January 10, 2013
January 10, 2013
The leaders of the Senate Energy and Natural Resources Committee, incoming Chairman Ron Wyden (D-Ore.) and Ranking Member Lisa Murkowski (R-Alaska), called for federal regulators to ensure taxpayers receive the full value for coal mined on federal and tribal lands, in a bipartisan letter to the Department of Interior sent today.
Recent press reports raised the possibility that coal companies may be shortchanging state and federal taxpayers by understating the value of coal mined on federal and tribal lands. Articles by Thomson Reuters show that out-of-date regulations may be allowing companies to avoid paying full royalties by using financial arrangements to sell coal to affiliated trading firms at low domestic prices. According to Reuters, the affiliate, which is controlled by the coal company, then sells that coal overseas at a much higher price, which is not always reflected in royalty payments.
“As companies seek to ship more coal overseas, taxpayers must be confident that the Bureau of Land Management and the Office of Natural Resources Revenue have stringent royalty collection and auditing controls in place as coal markets become increasingly oriented toward international buyers,” the senators wrote.
Wyden and Murkowski are seeking more information from the Department of Interior, to protect taxpayers against the potential loss of tens of millions of dollars in annual royalty revenue.
“This is so obvious it shouldn’t need to be said: Coal companies need to be paying taxpayers all of the money they are owed.” Wyden said. “Federal agencies have a duty to ensure state and federal taxpayers get the full value for natural resources extracted from public lands. If regulators, or decades-old laws, are not doing enough to protect the public interest, our committee intends to find out, and to fix it.”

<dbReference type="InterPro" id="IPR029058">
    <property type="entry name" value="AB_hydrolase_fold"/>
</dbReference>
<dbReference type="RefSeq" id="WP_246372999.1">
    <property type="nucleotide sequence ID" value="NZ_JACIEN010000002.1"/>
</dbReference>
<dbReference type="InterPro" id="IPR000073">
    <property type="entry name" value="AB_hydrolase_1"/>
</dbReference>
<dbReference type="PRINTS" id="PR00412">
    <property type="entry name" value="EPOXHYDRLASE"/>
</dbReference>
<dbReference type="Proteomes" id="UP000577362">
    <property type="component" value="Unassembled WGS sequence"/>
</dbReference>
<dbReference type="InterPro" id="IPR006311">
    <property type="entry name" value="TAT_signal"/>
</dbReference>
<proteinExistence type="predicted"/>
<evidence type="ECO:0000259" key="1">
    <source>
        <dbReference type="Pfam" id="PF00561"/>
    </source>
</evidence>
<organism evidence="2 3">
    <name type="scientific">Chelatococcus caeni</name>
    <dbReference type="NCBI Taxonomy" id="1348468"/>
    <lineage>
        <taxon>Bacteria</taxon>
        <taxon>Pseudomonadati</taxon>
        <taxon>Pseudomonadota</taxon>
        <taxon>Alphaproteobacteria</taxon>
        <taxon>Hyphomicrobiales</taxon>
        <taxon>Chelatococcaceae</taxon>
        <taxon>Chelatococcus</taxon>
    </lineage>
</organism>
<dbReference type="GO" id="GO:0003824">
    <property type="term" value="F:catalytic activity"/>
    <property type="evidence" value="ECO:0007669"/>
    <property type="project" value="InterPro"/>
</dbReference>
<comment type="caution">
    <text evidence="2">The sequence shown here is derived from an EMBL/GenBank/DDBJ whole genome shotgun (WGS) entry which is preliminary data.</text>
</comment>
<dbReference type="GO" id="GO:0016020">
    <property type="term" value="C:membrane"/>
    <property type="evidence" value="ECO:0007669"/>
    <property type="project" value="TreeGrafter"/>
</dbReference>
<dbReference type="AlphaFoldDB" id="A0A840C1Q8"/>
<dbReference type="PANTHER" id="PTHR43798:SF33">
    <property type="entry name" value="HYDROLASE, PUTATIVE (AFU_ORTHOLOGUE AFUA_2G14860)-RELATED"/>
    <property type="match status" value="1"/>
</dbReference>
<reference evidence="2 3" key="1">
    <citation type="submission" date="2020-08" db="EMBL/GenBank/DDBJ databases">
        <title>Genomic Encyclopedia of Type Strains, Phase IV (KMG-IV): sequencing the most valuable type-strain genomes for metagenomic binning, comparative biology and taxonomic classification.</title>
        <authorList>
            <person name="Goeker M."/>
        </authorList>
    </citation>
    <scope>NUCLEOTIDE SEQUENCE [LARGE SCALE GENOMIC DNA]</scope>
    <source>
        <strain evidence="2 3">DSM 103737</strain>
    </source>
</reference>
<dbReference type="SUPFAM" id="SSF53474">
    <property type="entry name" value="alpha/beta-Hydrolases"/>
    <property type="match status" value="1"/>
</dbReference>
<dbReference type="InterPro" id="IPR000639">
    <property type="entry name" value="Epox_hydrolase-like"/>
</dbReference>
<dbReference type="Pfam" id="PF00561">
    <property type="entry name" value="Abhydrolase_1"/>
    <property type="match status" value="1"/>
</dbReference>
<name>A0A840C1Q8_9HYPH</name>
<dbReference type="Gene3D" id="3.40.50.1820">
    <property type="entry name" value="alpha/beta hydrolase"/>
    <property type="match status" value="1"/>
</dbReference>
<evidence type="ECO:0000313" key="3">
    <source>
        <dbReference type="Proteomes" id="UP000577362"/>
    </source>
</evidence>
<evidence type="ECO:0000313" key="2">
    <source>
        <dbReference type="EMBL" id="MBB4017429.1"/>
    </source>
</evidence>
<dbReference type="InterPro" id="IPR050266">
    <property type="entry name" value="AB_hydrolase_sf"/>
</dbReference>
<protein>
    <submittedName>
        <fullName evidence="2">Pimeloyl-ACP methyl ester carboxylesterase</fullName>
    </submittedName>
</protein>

“Energy exports can create jobs, generate revenue, and improve our balance of trade. As we seek to maximize these benefits, we must be certain that coal exporters are following the rules for royalty payments so that taxpayers receive a fair return,” Murkowski said. “I am glad that the Interior Department is looking into this issue – to determine if companies are in compliance or not – and I hope that it will be resolved quickly.”
Between the 2001 and 2011 fiscal years, coal royalty revenue for the federal government and Indian tribes has more than doubled to $898 million, according to ONRR. It accounts for 21% of federal onshore royalty payments, 13% of tribal royalty payments and 8% of total federal royalty collections.
The domestic price of coal mined in the Powder River Basin is roughly $13 per ton, according to press reports, which is less than half of international prices that are $30 a ton or more. That price difference would translate to a royalty shortfall to the federal government of more than $2 per ton.
The text of the letter is included below. The letter and a fact sheet on coal royalties are attached.
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